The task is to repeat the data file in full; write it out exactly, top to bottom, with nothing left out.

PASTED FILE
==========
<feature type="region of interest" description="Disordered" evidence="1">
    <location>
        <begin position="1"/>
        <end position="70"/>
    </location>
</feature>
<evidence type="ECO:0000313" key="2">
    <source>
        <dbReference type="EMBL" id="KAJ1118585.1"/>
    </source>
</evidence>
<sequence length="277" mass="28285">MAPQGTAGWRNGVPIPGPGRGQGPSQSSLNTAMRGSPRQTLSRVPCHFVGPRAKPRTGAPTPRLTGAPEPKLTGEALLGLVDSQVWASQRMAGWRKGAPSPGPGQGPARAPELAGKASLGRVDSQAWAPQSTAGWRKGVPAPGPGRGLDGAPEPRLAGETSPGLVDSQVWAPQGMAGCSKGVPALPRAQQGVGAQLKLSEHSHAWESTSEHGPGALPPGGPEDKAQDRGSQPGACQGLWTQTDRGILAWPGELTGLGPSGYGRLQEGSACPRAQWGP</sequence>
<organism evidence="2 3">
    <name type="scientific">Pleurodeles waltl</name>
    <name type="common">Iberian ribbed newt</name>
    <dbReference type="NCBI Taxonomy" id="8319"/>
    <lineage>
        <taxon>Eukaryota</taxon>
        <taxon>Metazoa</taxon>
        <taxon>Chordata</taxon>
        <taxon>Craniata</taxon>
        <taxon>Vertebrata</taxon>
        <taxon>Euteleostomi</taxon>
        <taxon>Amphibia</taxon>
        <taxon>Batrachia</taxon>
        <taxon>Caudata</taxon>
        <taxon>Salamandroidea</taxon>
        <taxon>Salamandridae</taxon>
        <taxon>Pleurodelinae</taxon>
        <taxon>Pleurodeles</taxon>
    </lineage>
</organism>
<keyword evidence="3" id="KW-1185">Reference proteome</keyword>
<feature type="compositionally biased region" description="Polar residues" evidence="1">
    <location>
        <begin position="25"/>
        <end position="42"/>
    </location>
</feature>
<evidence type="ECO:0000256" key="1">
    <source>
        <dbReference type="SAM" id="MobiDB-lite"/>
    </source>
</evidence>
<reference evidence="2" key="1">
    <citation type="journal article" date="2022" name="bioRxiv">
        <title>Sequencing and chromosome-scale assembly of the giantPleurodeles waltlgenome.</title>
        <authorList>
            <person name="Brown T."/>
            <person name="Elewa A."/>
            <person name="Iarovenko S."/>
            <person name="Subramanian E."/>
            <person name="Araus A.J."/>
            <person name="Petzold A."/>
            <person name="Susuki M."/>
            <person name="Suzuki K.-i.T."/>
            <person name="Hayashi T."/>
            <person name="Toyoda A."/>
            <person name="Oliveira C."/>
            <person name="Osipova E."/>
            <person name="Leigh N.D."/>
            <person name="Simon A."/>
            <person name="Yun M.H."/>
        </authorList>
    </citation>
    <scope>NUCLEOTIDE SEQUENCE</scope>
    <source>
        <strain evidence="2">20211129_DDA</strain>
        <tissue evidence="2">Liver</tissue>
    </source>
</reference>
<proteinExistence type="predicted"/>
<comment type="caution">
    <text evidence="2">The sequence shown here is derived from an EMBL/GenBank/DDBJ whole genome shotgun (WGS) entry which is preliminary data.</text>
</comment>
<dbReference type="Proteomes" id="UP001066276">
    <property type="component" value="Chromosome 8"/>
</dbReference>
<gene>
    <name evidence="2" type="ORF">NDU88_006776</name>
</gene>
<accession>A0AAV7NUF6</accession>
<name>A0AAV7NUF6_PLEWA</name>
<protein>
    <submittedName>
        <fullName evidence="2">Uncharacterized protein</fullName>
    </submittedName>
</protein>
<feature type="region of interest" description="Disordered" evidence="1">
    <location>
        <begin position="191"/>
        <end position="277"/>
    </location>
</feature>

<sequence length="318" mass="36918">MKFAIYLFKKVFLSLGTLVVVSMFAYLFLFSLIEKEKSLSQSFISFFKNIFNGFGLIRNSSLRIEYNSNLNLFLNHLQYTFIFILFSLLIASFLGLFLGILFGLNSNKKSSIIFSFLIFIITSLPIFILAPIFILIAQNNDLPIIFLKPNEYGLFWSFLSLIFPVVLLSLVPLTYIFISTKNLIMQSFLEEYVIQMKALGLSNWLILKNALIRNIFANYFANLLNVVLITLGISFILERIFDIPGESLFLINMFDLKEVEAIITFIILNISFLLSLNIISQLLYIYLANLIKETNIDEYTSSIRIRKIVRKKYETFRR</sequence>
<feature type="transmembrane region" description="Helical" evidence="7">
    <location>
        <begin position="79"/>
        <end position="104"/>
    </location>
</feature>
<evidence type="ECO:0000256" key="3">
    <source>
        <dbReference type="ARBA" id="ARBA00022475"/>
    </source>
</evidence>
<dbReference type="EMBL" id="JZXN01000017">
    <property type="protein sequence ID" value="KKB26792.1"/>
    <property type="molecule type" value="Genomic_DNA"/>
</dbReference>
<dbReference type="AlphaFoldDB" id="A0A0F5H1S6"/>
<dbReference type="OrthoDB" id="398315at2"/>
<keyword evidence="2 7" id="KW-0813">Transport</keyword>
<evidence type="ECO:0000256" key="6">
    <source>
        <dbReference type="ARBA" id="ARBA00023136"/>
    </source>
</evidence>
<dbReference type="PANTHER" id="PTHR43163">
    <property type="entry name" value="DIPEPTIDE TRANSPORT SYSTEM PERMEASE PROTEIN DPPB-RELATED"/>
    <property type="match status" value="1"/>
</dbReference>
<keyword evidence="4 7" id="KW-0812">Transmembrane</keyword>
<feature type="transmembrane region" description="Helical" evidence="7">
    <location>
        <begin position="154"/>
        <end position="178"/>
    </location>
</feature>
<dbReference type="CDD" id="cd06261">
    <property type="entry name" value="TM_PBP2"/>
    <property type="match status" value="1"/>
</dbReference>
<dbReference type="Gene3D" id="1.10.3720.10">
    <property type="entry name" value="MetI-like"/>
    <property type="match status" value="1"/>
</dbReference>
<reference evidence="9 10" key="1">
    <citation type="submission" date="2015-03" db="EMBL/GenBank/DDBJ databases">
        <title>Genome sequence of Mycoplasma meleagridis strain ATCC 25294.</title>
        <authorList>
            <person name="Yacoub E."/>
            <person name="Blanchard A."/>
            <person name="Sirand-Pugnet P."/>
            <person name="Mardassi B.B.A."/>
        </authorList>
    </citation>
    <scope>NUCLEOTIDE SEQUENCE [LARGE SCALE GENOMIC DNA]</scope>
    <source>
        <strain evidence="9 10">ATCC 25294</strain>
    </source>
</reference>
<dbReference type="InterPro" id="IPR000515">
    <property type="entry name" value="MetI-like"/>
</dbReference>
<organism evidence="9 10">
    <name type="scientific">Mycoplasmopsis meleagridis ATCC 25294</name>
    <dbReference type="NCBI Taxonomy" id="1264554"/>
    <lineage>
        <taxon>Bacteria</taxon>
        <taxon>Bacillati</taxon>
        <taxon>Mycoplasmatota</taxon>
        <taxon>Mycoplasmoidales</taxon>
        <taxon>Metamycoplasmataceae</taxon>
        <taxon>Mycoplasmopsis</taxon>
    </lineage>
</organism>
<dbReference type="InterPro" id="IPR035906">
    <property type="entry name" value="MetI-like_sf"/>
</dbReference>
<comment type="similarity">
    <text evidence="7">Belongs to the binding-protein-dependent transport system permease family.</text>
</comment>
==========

<feature type="region of interest" description="Disordered" evidence="1">
    <location>
        <begin position="1"/>
        <end position="70"/>
    </location>
</feature>
<evidence type="ECO:0000313" key="2">
    <source>
        <dbReference type="EMBL" id="KAJ1118585.1"/>
    </source>
</evidence>
<sequence length="277" mass="28285">MAPQGTAGWRNGVPIPGPGRGQGPSQSSLNTAMRGSPRQTLSRVPCHFVGPRAKPRTGAPTPRLTGAPEPKLTGEALLGLVDSQVWASQRMAGWRKGAPSPGPGQGPARAPELAGKASLGRVDSQAWAPQSTAGWRKGVPAPGPGRGLDGAPEPRLAGETSPGLVDSQVWAPQGMAGCSKGVPALPRAQQGVGAQLKLSEHSHAWESTSEHGPGALPPGGPEDKAQDRGSQPGACQGLWTQTDRGILAWPGELTGLGPSGYGRLQEGSACPRAQWGP</sequence>
<organism evidence="2 3">
    <name type="scientific">Pleurodeles waltl</name>
    <name type="common">Iberian ribbed newt</name>
    <dbReference type="NCBI Taxonomy" id="8319"/>
    <lineage>
        <taxon>Eukaryota</taxon>
        <taxon>Metazoa</taxon>
        <taxon>Chordata</taxon>
        <taxon>Craniata</taxon>
        <taxon>Vertebrata</taxon>
        <taxon>Euteleostomi</taxon>
        <taxon>Amphibia</taxon>
        <taxon>Batrachia</taxon>
        <taxon>Caudata</taxon>
        <taxon>Salamandroidea</taxon>
        <taxon>Salamandridae</taxon>
        <taxon>Pleurodelinae</taxon>
        <taxon>Pleurodeles</taxon>
    </lineage>
</organism>
<keyword evidence="3" id="KW-1185">Reference proteome</keyword>
<feature type="compositionally biased region" description="Polar residues" evidence="1">
    <location>
        <begin position="25"/>
        <end position="42"/>
    </location>
</feature>
<evidence type="ECO:0000256" key="1">
    <source>
        <dbReference type="SAM" id="MobiDB-lite"/>
    </source>
</evidence>
<reference evidence="2" key="1">
    <citation type="journal article" date="2022" name="bioRxiv">
        <title>Sequencing and chromosome-scale assembly of the giantPleurodeles waltlgenome.</title>
        <authorList>
            <person name="Brown T."/>
            <person name="Elewa A."/>
            <person name="Iarovenko S."/>
            <person name="Subramanian E."/>
            <person name="Araus A.J."/>
            <person name="Petzold A."/>
            <person name="Susuki M."/>
            <person name="Suzuki K.-i.T."/>
            <person name="Hayashi T."/>
            <person name="Toyoda A."/>
            <person name="Oliveira C."/>
            <person name="Osipova E."/>
            <person name="Leigh N.D."/>
            <person name="Simon A."/>
            <person name="Yun M.H."/>
        </authorList>
    </citation>
    <scope>NUCLEOTIDE SEQUENCE</scope>
    <source>
        <strain evidence="2">20211129_DDA</strain>
        <tissue evidence="2">Liver</tissue>
    </source>
</reference>
<proteinExistence type="predicted"/>
<comment type="caution">
    <text evidence="2">The sequence shown here is derived from an EMBL/GenBank/DDBJ whole genome shotgun (WGS) entry which is preliminary data.</text>
</comment>
<dbReference type="Proteomes" id="UP001066276">
    <property type="component" value="Chromosome 8"/>
</dbReference>
<gene>
    <name evidence="2" type="ORF">NDU88_006776</name>
</gene>
<accession>A0AAV7NUF6</accession>
<name>A0AAV7NUF6_PLEWA</name>
<protein>
    <submittedName>
        <fullName evidence="2">Uncharacterized protein</fullName>
    </submittedName>
</protein>
<feature type="region of interest" description="Disordered" evidence="1">
    <location>
        <begin position="191"/>
        <end position="277"/>
    </location>
</feature>

<sequence length="318" mass="36918">MKFAIYLFKKVFLSLGTLVVVSMFAYLFLFSLIEKEKSLSQSFISFFKNIFNGFGLIRNSSLRIEYNSNLNLFLNHLQYTFIFILFSLLIASFLGLFLGILFGLNSNKKSSIIFSFLIFIITSLPIFILAPIFILIAQNNDLPIIFLKPNEYGLFWSFLSLIFPVVLLSLVPLTYIFISTKNLIMQSFLEEYVIQMKALGLSNWLILKNALIRNIFANYFANLLNVVLITLGISFILERIFDIPGESLFLINMFDLKEVEAIITFIILNISFLLSLNIISQLLYIYLANLIKETNIDEYTSSIRIRKIVRKKYETFRR</sequence>
<feature type="transmembrane region" description="Helical" evidence="7">
    <location>
        <begin position="79"/>
        <end position="104"/>
    </location>
</feature>
<evidence type="ECO:0000256" key="3">
    <source>
        <dbReference type="ARBA" id="ARBA00022475"/>
    </source>
</evidence>
<dbReference type="EMBL" id="JZXN01000017">
    <property type="protein sequence ID" value="KKB26792.1"/>
    <property type="molecule type" value="Genomic_DNA"/>
</dbReference>
<dbReference type="AlphaFoldDB" id="A0A0F5H1S6"/>
<dbReference type="OrthoDB" id="398315at2"/>
<keyword evidence="2 7" id="KW-0813">Transport</keyword>
<evidence type="ECO:0000256" key="6">
    <source>
        <dbReference type="ARBA" id="ARBA00023136"/>
    </source>
</evidence>
<dbReference type="PANTHER" id="PTHR43163">
    <property type="entry name" value="DIPEPTIDE TRANSPORT SYSTEM PERMEASE PROTEIN DPPB-RELATED"/>
    <property type="match status" value="1"/>
</dbReference>
<keyword evidence="4 7" id="KW-0812">Transmembrane</keyword>
<feature type="transmembrane region" description="Helical" evidence="7">
    <location>
        <begin position="154"/>
        <end position="178"/>
    </location>
</feature>
<dbReference type="CDD" id="cd06261">
    <property type="entry name" value="TM_PBP2"/>
    <property type="match status" value="1"/>
</dbReference>
<dbReference type="Gene3D" id="1.10.3720.10">
    <property type="entry name" value="MetI-like"/>
    <property type="match status" value="1"/>
</dbReference>
<reference evidence="9 10" key="1">
    <citation type="submission" date="2015-03" db="EMBL/GenBank/DDBJ databases">
        <title>Genome sequence of Mycoplasma meleagridis strain ATCC 25294.</title>
        <authorList>
            <person name="Yacoub E."/>
            <person name="Blanchard A."/>
            <person name="Sirand-Pugnet P."/>
            <person name="Mardassi B.B.A."/>
        </authorList>
    </citation>
    <scope>NUCLEOTIDE SEQUENCE [LARGE SCALE GENOMIC DNA]</scope>
    <source>
        <strain evidence="9 10">ATCC 25294</strain>
    </source>
</reference>
<dbReference type="InterPro" id="IPR000515">
    <property type="entry name" value="MetI-like"/>
</dbReference>
<organism evidence="9 10">
    <name type="scientific">Mycoplasmopsis meleagridis ATCC 25294</name>
    <dbReference type="NCBI Taxonomy" id="1264554"/>
    <lineage>
        <taxon>Bacteria</taxon>
        <taxon>Bacillati</taxon>
        <taxon>Mycoplasmatota</taxon>
        <taxon>Mycoplasmoidales</taxon>
        <taxon>Metamycoplasmataceae</taxon>
        <taxon>Mycoplasmopsis</taxon>
    </lineage>
</organism>
<dbReference type="InterPro" id="IPR035906">
    <property type="entry name" value="MetI-like_sf"/>
</dbReference>
<comment type="similarity">
    <text evidence="7">Belongs to the binding-protein-dependent transport system permease family.</text>
</comment>